If alternative materials are more expensive or aesthetically less pleasing, but readily available, and that alternative is raised early in the process, owners can make educated decisions as to whether completing the project faster, at a higher cost or without some of the planned design features, is worth accepting. In any event, it is imperative that potential project materials be tracked, their availability continually monitored and possible alternatives considered.
Changes to Workforce and Impacts on Scheduling
Undoubtedly, workforce availability will be impacted by the coronavirus for the near future. These reductions, whether mandated by governmental orders, or caused by the virus itself, will cause disruptions to project schedules. One method of handling potential scheduling impacts involves minimizing workforce interaction as much as possible. Parties should consider:
By incorporating one or a variety of these measures into your project, parties can mitigate risk associated with workplace disruptions.
As expected, labor shortages and other unknown delays caused by the coronavirus pandemic pose a threat to your project being completed on time. The first step with dealing with inevitable coronavirus-related delays is to be reasonable with team members’ requests. This includes not only scheduling issues, but also substantial completion dates and liquidated damages. There is also anecdotal evidence emerging of permit delays as government employees work remotely. By being reasonable and accepting the reality of everyone’s current situation, parties can effectively reduce associated delays.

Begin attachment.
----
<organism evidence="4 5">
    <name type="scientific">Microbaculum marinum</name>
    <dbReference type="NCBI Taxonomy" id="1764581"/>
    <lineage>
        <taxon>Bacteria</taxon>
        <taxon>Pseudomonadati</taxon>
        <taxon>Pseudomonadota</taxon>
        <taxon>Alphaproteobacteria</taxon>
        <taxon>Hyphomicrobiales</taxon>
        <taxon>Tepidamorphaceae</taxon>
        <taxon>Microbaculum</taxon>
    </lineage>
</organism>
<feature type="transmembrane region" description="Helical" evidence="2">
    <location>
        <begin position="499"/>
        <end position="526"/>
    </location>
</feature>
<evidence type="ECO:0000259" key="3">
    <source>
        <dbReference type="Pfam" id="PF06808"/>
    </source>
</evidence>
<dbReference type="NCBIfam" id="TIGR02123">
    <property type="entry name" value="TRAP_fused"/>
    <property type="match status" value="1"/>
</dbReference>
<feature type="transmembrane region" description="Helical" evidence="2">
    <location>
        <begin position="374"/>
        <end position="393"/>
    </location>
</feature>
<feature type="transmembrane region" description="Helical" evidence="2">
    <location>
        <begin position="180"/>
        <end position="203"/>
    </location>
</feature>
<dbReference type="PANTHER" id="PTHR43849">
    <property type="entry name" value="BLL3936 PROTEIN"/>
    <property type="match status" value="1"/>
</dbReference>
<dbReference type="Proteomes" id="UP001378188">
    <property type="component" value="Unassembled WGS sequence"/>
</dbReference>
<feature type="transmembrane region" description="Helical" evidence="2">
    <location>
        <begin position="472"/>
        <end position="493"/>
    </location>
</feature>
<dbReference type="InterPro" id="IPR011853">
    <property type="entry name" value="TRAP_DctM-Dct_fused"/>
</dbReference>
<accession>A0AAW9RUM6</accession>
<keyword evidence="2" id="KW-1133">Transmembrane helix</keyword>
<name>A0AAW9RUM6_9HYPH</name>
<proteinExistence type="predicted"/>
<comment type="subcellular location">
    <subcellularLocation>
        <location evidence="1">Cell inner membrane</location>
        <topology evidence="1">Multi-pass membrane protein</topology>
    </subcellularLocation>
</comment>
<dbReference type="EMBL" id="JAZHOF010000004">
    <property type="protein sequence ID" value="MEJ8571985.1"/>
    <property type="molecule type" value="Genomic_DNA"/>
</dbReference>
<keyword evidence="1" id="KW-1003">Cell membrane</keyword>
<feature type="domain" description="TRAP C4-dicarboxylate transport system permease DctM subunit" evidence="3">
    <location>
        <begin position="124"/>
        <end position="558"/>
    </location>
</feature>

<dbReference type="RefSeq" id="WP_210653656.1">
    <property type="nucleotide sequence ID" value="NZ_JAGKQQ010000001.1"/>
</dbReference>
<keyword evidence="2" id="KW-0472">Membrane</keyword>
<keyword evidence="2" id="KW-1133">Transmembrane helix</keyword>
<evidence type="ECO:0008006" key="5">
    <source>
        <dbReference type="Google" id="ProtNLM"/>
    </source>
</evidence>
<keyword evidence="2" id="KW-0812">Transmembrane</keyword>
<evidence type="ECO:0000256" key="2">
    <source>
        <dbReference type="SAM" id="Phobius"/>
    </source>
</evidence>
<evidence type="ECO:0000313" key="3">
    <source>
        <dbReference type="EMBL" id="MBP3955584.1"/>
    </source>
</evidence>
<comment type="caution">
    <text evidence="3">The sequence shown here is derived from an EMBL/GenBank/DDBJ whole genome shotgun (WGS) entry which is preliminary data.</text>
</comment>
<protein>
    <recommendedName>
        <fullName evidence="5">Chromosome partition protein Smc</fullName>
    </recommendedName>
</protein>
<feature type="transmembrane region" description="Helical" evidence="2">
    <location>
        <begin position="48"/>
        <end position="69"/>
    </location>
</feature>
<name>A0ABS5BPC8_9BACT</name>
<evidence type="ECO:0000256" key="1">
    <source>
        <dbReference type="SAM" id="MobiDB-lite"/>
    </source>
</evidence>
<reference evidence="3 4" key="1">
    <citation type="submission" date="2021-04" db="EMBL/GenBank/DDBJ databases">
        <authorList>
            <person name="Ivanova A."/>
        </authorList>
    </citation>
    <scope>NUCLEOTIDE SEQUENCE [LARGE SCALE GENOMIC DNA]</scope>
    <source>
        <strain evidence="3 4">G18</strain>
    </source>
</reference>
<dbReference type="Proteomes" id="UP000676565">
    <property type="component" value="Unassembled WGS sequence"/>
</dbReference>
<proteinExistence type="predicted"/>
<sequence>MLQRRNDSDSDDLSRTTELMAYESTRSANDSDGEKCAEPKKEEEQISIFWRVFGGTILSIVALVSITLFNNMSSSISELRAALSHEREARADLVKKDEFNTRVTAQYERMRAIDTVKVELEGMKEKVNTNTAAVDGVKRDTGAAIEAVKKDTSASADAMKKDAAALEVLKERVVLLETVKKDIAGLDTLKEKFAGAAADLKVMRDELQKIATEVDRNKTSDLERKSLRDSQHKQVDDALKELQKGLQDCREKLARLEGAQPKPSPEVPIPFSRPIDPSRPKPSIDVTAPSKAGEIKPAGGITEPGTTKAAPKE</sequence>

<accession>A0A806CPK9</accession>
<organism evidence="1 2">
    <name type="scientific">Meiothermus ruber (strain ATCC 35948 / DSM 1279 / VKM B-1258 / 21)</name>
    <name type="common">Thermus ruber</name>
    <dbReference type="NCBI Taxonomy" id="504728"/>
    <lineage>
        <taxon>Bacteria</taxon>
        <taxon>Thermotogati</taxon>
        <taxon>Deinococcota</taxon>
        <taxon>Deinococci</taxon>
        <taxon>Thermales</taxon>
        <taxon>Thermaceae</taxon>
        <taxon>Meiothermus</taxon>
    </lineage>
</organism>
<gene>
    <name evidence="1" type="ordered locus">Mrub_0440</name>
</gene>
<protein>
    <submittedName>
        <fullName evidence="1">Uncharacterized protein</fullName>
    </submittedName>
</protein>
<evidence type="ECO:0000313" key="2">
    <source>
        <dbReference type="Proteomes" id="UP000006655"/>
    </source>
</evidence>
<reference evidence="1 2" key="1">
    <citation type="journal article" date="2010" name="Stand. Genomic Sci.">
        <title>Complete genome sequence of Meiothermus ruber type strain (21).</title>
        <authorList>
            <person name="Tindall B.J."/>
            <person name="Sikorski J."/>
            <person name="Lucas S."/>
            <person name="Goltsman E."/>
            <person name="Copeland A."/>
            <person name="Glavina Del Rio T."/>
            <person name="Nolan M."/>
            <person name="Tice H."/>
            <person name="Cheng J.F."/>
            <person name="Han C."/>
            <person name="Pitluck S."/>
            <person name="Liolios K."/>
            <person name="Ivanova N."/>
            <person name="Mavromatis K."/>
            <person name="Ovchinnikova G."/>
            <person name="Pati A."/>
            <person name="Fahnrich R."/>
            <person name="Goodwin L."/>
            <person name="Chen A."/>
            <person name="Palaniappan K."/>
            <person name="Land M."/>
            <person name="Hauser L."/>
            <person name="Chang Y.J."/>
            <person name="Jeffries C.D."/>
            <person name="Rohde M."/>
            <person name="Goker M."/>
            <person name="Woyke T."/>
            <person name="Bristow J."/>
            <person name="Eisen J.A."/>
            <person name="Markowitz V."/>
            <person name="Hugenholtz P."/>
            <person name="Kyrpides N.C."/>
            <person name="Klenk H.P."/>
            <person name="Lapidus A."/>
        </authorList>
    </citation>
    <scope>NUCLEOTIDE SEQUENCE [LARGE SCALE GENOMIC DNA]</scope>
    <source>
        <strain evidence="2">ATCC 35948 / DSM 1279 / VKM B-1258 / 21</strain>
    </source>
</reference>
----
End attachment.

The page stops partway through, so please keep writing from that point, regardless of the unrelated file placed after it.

Likewise, precise and detailed recordkeeping is crucial to managing risk, given these likely delays. The parties should document delays and their impacts, as well as any attempts to mitigate these delays.
Usually, an event of force majeure is an unforeseeable event that prevents fulfillment of contractual duties. Although pandemics will likely be considered an event of force majeure under common boilerplate language, clear provisions that specifically define “epidemics and pandemics” as a qualified “event” are key.
When drafting provisions, first look at the contractual language to ensure that it specifically defines what is included, or excluded, from a force majeure “event” and clarify as necessary. Additionally, parties should consider that, depending on the time of contracting, a pandemic related to the coronavirus may no longer be considered “unforeseeable.” Thus, parties may wish to consider adding language that specifically addresses how contract time and price may be impacted in the event of a coronavirus-related event.
Similarly, parties must give consideration to how the contract addresses risk. Not only are clear force majeure provisions helpful, but conformance with notice requirements, in the event of a force majeure-related event (or otherwise), is equally important. Notice requirements are typically specific and, if not properly followed, can lead to possible waiver of claims.
Finally, since an event of force majeure will likely cause delays and increased costs for your project, it is important that suspension and termination provisions are reviewed. Depending on how these provisions are drafted, short periods of suspension may delay contractor requests for additional costs. In the case of termination, if a contractor is unable to perform, termination provisions may limit the potential for future cost overruns with the hope of hiring a suitable replacement contractor who may be in a better position to complete your project. Similarly, when deciding whether to suspend or terminate, it is imperative that contractual notice provisions be understood and properly exercised.
Collaboration Is Key
In addition to these risk mitigation practices, collaboration is more important than ever. With a variety of unknowns relating to labor supply, material availability and governmental requirements, project delays and cost overruns can quickly increase. By dealing with these issues as early as possible and through effective teamwork, all parties can aid in limiting the potential impact of the coronavirus pandemic on your project.
If you have questions about these matters or want more information, please don’t hesitate to contact one of the members of our Construction Practice.